|Secondary ELL students
must begin writing as quickly as possible in order to achieve proficiency
in the short amount of time available to them. They must begin with
words, move to sentences, and as soon as possible, be introduced to paragraph
Evaluation: If students are receiving
adequate practice, the amount of work to be corrected can become overwhelming.
It is not necessary to grade every assignment that students do!
Many exercises should be corrected in class, allowing student to make
corrections to their work. This procedure teaches students self
assessment, and these assignments can later be evaluated as part of the
notebook or portfolio. The exception to this is, of course, the
prompt, specific feedback required as students begin writing independently.
- Completion exercises: these exercises provide
a structured basis for writing. They are best utilized by providing
oral practice first, and then requiring students to write. Students
should write complete sentences, and not be allowed to just fill in
the missing words.
- Formulation exercises: students practice
written forms of new structures in response to written cues.
They may be preceded by oral practice.
- Sentence combining exercises: these exercises
develop fluency and flexibility in writing English sentences, as well
as a context for grammatical concepts. Students need to
receive constant corrective feedback in order to develop writing skills,
so it is imperative that these exercises be corrected.
- Guided writing exercises: students are guided
by cues to write correct sentences and paragraphs. These exercises
are an important transition from sentence formation to paragraph writing,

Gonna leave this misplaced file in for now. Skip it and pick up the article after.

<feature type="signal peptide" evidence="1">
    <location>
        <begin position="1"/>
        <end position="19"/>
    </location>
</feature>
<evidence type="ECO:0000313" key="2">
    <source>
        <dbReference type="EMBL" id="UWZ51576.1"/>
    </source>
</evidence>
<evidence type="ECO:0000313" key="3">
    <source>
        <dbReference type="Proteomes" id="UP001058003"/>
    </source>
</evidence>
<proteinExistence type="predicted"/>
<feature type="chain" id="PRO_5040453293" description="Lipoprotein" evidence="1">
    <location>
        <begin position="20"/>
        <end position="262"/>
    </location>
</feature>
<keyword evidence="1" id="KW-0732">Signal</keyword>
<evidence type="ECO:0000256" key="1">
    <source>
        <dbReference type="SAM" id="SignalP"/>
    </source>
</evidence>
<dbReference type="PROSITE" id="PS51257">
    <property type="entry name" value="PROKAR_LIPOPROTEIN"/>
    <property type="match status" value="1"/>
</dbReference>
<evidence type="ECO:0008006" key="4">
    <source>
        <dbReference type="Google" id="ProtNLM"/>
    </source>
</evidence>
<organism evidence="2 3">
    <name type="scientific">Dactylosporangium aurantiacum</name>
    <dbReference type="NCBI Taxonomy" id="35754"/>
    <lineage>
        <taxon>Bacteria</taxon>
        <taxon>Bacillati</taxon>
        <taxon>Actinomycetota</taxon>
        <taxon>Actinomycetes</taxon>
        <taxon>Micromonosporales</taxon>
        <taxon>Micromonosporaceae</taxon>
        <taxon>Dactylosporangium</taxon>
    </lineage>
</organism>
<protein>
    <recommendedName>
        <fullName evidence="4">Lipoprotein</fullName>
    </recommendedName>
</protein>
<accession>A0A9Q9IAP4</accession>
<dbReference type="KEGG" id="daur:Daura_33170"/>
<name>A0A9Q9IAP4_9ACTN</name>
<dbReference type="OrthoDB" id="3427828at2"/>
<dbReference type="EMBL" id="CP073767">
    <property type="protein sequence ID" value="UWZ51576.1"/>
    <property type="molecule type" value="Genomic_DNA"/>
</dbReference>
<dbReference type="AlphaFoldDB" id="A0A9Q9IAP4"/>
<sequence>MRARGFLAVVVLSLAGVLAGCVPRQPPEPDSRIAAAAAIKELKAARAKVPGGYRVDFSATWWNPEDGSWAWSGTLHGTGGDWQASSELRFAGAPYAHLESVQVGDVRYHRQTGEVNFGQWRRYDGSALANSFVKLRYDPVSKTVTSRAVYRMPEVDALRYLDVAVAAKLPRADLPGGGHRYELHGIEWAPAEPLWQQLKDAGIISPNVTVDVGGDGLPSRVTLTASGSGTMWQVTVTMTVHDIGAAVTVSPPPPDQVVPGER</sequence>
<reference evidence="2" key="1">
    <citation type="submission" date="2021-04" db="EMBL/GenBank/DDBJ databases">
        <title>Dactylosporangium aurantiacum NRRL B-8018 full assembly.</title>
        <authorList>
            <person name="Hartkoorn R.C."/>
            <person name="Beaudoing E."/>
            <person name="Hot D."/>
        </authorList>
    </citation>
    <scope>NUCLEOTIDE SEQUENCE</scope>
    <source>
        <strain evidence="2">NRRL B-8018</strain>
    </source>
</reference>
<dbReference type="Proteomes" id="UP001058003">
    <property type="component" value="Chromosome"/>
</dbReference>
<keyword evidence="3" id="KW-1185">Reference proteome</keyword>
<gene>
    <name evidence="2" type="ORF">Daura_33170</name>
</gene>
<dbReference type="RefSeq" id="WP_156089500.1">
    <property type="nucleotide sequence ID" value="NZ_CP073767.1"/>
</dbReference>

and should always be corrected.
- Classification and sequencing exercises:
these exercises are the foundation for paragraph writing, and serve
as prewriting activities. Students must have plenty of guided
practice before they are able to do these exercises on their own,
so it is most effective to do several on the board or overhead before
students do them individually.
- Outlining exercises: students begin creating
box outlines, and finally move to traditional outline format.
These exercises begin as reading exercises, but finally are the basis
for planning student writing. Students will need guided practice
before they are able to do these exercises individually.
- Paragraph writing: Students are actually
able to begin writing paragraphs fairly early if they are given a
great deal of structure and guidance. They may begin by copying
model paragraphs, followed by planning and writing class paragraphs.
Finally, they must learn to analyze writing prompts and respond to
them in an organized fashion. The most critical factor in the
development of writing skills is constant corrective feedback.
ELL students need timely, specific responses to their writing in order
to develop the skills required to write proficiently in English.